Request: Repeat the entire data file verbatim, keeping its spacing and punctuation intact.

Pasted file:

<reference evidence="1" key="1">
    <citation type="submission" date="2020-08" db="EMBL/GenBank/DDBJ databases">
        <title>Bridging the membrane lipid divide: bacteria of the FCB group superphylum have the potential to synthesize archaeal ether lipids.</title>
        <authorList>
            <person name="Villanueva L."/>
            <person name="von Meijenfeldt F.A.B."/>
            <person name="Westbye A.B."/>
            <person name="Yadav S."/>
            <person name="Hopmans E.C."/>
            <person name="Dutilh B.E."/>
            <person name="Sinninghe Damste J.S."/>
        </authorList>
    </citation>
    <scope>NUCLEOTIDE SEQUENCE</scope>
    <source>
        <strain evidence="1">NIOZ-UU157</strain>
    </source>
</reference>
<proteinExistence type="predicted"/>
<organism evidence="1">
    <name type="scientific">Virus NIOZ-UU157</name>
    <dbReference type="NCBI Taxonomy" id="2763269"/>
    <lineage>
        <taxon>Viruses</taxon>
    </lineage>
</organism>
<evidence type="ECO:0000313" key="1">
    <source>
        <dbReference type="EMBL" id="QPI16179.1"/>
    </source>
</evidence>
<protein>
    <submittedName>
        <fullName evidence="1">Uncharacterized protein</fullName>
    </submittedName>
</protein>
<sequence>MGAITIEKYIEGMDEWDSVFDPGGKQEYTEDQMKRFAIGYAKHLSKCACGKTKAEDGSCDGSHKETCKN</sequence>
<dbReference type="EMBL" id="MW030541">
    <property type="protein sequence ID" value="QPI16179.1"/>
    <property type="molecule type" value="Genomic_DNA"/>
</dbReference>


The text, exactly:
<reference evidence="1" key="1">
    <citation type="submission" date="2020-08" db="EMBL/GenBank/DDBJ databases">
        <title>Bridging the membrane lipid divide: bacteria of the FCB group superphylum have the potential to synthesize archaeal ether lipids.</title>
        <authorList>
            <person name="Villanueva L."/>
            <person name="von Meijenfeldt F.A.B."/>
            <person name="Westbye A.B."/>
            <person name="Yadav S."/>
            <person name="Hopmans E.C."/>
            <person name="Dutilh B.E."/>
            <person name="Sinninghe Damste J.S."/>
        </authorList>
    </citation>
    <scope>NUCLEOTIDE SEQUENCE</scope>
    <source>
        <strain evidence="1">NIOZ-UU157</strain>
    </source>
</reference>
<proteinExistence type="predicted"/>
<organism evidence="1">
    <name type="scientific">Virus NIOZ-UU157</name>
    <dbReference type="NCBI Taxonomy" id="2763269"/>
    <lineage>
        <taxon>Viruses</taxon>
    </lineage>
</organism>
<evidence type="ECO:0000313" key="1">
    <source>
        <dbReference type="EMBL" id="QPI16179.1"/>
    </source>
</evidence>
<protein>
    <submittedName>
        <fullName evidence="1">Uncharacterized protein</fullName>
    </submittedName>
</protein>
<sequence>MGAITIEKYIEGMDEWDSVFDPGGKQEYTEDQMKRFAIGYAKHLSKCACGKTKAEDGSCDGSHKETCKN</sequence>
<dbReference type="EMBL" id="MW030541">
    <property type="protein sequence ID" value="QPI16179.1"/>
    <property type="molecule type" value="Genomic_DNA"/>
</dbReference>